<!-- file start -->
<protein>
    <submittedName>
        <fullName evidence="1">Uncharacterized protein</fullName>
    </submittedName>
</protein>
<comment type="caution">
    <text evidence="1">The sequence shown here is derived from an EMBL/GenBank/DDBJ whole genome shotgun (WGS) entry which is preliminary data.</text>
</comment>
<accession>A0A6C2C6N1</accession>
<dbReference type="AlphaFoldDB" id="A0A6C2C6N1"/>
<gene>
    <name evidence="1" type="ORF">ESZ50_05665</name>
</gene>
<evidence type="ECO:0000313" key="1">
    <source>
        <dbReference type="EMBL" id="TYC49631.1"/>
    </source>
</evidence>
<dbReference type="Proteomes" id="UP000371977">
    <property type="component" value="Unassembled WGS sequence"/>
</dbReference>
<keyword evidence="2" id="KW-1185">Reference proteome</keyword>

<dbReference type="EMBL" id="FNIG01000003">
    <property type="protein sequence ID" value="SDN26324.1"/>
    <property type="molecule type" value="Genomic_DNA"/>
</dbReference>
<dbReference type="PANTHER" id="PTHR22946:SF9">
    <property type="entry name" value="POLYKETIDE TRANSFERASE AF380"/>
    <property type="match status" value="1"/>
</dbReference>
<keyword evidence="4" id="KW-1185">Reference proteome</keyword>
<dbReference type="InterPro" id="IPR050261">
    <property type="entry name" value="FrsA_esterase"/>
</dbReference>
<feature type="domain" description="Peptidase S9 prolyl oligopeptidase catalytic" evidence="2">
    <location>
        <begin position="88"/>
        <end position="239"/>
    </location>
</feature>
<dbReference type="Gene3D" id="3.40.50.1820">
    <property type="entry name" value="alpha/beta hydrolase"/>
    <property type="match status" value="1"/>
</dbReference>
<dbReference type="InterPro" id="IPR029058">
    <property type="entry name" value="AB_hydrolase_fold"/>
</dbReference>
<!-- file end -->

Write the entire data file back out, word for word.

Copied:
<protein>
    <submittedName>
        <fullName evidence="1">Uncharacterized protein</fullName>
    </submittedName>
</protein>
<comment type="caution">
    <text evidence="1">The sequence shown here is derived from an EMBL/GenBank/DDBJ whole genome shotgun (WGS) entry which is preliminary data.</text>
</comment>
<accession>A0A6C2C6N1</accession>
<dbReference type="AlphaFoldDB" id="A0A6C2C6N1"/>
<gene>
    <name evidence="1" type="ORF">ESZ50_05665</name>
</gene>
<evidence type="ECO:0000313" key="1">
    <source>
        <dbReference type="EMBL" id="TYC49631.1"/>
    </source>
</evidence>
<dbReference type="Proteomes" id="UP000371977">
    <property type="component" value="Unassembled WGS sequence"/>
</dbReference>
<keyword evidence="2" id="KW-1185">Reference proteome</keyword>

<dbReference type="EMBL" id="FNIG01000003">
    <property type="protein sequence ID" value="SDN26324.1"/>
    <property type="molecule type" value="Genomic_DNA"/>
</dbReference>
<dbReference type="PANTHER" id="PTHR22946:SF9">
    <property type="entry name" value="POLYKETIDE TRANSFERASE AF380"/>
    <property type="match status" value="1"/>
</dbReference>
<keyword evidence="4" id="KW-1185">Reference proteome</keyword>
<dbReference type="InterPro" id="IPR050261">
    <property type="entry name" value="FrsA_esterase"/>
</dbReference>
<feature type="domain" description="Peptidase S9 prolyl oligopeptidase catalytic" evidence="2">
    <location>
        <begin position="88"/>
        <end position="239"/>
    </location>
</feature>
<dbReference type="Gene3D" id="3.40.50.1820">
    <property type="entry name" value="alpha/beta hydrolase"/>
    <property type="match status" value="1"/>
</dbReference>
<dbReference type="InterPro" id="IPR029058">
    <property type="entry name" value="AB_hydrolase_fold"/>
</dbReference>